Heat or Ice?
Many individuals in physical therapy find themselves perplexed when they are forced to choose between heat or ice for their injury. Unfortunately, it is not as simple as some articles and professionals state. Some argue that all issues should begin with ice, and then graduate to heat later. Others claim that you should not use ice at all. Physical therapists also run into patients that have preferences that just seem to work better for them for whatever reason. With all of these nuances to consider, there are guidelines that can help guide a patient or athlete to make the most informed decision so that they do not aggravate their injury. Overall, it is a balance between ice and heat, and each has certain properties that can be beneficial to different people. The right thing to do is to have professional assessment and guidance to determine the proper treatment.
What Can They Do?
In whatever circumstance a patient in physical therapy decides to use these analgesics (pain-relievers), it is usually in the presence of an injury. Whether it be post-surgery, during rehabilitation, or after strength and endurance training, pain can result from or trigger inflammation. Ice and heat can have opposite effects on this, which impacts the level of pain. Ice and/or heat, when used correctly, can help decrease swelling, limit pain, encourage movement, and promote relaxation. Whatever the goal, the physical therapist and patient should be cognizant of several factors before administering these pain-relievers.
Ice constricts blood vessels and the size of swelling. A sudden injury may create symptoms in the affected area including redness, pain, hotness, and swelling. Ice provides an easy, cheap, and effective way of dulling these symptoms. The injuries one often uses ice for include Shin Splints, Runner’s Knee, Tennis Elbow, and Plantar Fasciitis. The irritation in these injuries is often relatively superficial which allows ice to penetrate deep enough to treat the pain.
When Ice is Not the Answer
In some cases of neck and back pain, skilled therapists do not encourage using ice. This can leave the patient feeling more acute pain than previously, and with stiffer muscles. In a similar case with a stiff muscle from whip lash or intense workout routines, the ice may only exacerbate the inability to move. Even with these guidelines, it is important to treat each injury individually, and not by a concrete set of rules.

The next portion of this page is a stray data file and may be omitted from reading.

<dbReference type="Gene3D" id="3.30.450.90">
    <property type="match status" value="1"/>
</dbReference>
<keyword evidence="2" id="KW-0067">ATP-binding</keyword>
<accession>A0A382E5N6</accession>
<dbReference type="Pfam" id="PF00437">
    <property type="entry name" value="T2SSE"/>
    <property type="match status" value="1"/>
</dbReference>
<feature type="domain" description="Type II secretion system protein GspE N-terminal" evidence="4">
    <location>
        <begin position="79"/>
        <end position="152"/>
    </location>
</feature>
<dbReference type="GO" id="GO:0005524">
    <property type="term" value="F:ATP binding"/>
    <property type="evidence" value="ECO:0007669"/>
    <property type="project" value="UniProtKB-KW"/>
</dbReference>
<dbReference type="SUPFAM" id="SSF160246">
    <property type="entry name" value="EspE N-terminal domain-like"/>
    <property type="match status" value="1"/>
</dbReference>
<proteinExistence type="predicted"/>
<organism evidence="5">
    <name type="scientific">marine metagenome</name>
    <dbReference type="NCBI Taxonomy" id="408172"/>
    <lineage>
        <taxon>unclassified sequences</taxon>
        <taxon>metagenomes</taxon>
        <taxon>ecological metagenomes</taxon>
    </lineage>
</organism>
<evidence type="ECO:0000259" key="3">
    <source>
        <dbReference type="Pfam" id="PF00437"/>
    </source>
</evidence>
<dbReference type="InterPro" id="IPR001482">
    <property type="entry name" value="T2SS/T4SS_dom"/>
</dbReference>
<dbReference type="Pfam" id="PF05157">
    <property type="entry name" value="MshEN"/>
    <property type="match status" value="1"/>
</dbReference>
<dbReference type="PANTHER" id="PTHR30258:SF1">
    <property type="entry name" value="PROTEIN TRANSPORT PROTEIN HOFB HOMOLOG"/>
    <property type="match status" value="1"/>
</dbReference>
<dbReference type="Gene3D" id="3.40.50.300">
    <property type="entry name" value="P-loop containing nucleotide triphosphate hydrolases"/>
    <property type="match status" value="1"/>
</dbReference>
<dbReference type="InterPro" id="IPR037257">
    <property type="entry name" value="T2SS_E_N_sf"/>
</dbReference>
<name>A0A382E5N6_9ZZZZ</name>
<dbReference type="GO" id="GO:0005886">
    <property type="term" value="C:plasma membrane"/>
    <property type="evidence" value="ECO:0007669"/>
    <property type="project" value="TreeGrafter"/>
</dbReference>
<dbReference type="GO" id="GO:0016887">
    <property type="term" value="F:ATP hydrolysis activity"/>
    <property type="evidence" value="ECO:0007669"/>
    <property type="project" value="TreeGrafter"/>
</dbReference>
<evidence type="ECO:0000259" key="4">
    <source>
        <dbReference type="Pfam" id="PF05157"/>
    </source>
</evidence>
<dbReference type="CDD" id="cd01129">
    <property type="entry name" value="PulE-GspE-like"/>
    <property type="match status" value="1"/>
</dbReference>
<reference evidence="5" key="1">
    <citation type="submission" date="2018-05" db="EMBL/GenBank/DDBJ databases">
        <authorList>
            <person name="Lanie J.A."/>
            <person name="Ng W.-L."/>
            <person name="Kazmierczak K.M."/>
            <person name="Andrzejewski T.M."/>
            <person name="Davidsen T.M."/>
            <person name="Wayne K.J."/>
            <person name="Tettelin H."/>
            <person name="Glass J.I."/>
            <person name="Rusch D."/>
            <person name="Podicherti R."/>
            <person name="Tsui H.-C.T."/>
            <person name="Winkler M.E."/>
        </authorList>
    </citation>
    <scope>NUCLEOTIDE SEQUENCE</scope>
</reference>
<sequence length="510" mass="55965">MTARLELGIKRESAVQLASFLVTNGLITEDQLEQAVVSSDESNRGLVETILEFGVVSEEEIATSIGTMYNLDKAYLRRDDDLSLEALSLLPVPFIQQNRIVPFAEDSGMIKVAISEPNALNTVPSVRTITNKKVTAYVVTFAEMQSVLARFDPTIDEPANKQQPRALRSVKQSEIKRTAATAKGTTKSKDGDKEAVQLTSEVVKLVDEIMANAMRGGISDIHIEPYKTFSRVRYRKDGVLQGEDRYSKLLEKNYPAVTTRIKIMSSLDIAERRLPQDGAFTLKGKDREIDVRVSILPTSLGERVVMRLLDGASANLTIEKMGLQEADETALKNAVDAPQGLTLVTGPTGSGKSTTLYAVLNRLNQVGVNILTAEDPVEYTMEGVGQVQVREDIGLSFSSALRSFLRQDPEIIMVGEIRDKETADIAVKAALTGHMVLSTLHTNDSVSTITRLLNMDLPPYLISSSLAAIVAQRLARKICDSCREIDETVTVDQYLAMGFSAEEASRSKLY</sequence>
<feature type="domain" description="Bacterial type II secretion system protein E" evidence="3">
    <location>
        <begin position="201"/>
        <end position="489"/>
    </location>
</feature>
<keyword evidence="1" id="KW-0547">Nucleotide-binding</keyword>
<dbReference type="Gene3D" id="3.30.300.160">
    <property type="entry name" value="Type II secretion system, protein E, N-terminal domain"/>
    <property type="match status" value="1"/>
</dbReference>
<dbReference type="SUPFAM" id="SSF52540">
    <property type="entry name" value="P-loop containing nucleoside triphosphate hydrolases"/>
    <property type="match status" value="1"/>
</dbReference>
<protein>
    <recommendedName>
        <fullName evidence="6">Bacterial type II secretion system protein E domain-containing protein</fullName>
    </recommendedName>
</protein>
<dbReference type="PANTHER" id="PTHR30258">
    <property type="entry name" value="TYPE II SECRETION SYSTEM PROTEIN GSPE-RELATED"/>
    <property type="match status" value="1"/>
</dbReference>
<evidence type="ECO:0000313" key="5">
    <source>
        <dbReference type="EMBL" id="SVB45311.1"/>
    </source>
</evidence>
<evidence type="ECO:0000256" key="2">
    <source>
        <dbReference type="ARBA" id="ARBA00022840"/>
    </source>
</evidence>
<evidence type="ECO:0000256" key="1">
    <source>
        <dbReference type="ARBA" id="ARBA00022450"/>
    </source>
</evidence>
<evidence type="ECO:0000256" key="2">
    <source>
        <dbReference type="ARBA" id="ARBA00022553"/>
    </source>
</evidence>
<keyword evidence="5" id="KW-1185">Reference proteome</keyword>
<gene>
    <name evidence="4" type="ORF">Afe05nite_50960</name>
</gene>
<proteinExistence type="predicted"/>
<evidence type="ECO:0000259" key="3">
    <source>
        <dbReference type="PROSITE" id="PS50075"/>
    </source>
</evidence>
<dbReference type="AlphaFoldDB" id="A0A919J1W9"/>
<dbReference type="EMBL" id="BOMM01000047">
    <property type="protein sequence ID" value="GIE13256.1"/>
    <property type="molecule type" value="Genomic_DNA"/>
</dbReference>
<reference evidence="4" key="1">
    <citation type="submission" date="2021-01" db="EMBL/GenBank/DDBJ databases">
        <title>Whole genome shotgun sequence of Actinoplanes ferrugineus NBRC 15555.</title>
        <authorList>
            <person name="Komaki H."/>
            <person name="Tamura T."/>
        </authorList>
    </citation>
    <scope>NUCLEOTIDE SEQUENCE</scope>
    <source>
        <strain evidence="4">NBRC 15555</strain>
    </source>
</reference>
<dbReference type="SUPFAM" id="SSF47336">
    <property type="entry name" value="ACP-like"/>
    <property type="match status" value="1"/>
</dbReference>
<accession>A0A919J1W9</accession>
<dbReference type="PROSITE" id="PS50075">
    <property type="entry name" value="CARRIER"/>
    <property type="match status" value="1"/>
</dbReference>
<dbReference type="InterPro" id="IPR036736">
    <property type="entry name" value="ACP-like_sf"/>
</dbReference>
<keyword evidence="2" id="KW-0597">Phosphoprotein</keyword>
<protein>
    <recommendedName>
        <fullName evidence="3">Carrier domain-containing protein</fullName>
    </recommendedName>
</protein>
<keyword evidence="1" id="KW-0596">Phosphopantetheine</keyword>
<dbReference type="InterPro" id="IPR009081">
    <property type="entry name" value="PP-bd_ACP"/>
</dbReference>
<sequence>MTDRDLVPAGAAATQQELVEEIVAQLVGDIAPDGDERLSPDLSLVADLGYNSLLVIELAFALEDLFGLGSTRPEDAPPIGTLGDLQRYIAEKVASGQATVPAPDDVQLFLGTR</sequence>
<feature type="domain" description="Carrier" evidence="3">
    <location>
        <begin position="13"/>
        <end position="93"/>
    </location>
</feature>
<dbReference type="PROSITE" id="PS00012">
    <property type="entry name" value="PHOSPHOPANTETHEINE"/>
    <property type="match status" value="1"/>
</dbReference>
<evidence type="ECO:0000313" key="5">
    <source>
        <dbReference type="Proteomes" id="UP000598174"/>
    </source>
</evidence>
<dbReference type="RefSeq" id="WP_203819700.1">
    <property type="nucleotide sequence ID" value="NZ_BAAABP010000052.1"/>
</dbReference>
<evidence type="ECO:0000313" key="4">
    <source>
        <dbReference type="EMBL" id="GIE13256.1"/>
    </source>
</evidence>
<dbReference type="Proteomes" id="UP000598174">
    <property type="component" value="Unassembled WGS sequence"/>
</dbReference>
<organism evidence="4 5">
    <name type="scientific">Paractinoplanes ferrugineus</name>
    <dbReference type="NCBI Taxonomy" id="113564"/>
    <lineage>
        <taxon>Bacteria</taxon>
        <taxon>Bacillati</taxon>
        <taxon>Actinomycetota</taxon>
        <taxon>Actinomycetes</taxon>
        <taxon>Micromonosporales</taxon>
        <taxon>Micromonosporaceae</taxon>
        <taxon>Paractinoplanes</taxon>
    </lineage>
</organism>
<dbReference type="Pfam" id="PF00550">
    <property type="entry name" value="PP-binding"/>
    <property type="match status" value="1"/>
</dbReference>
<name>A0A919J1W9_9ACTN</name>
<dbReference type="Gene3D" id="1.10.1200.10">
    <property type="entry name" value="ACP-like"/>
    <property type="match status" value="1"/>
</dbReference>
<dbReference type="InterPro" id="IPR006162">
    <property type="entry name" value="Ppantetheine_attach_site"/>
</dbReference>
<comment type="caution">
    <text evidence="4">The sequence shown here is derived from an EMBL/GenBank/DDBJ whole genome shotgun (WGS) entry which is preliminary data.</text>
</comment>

When You Should Use Ice
Ice is great for treating acute or fresh injuries that cause inflammation. This drug-free, mild treatment lessens pain and bolsters range of motion as the swelling decreases. In most cases, you will hear that ice is better for fresh injuries, like ones that result from a sprain, strain, or impact.
Heat in the form of heat packs or hot showers, is another cheap and easy way of relieving pain. Higher temperatures are naturally relaxing for the body, and help soothe and encourage muscles and nerves to calm. Heat’s ability to increase circulation is part of the reason why it can help with the healing process. As blood, oxygen, and specialized cells enter the injured area, they aid with recovery.
When Heat is Not the Answer
Never apply heat to a fresh injury, over an incision after surgery, or to an infection. The increase in circulation can cause an injured site to inflame even more and create even more pain. Always consult a doctor or physical therapist before starting a heating-regimen post-surgery.
When You Should Use Heat
Spasms, stress, cramps, fatigue, and most non-inflammatory injuries can benefit from heat. The relaxation and reassurance that heat provides for these situations causes more than a psychological reaction but a physiological one as well. The less tense the individual is, the easier it will be for them to heal. Athletes find heat beneficial after an intense workout or long periods of travel.
To learn more about the decision between ice and heat, check out this link. If you are unsure if your chronic or acute injury needs ice or heat, please consult one of Mid-County Physical Therapy’s physical therapists today.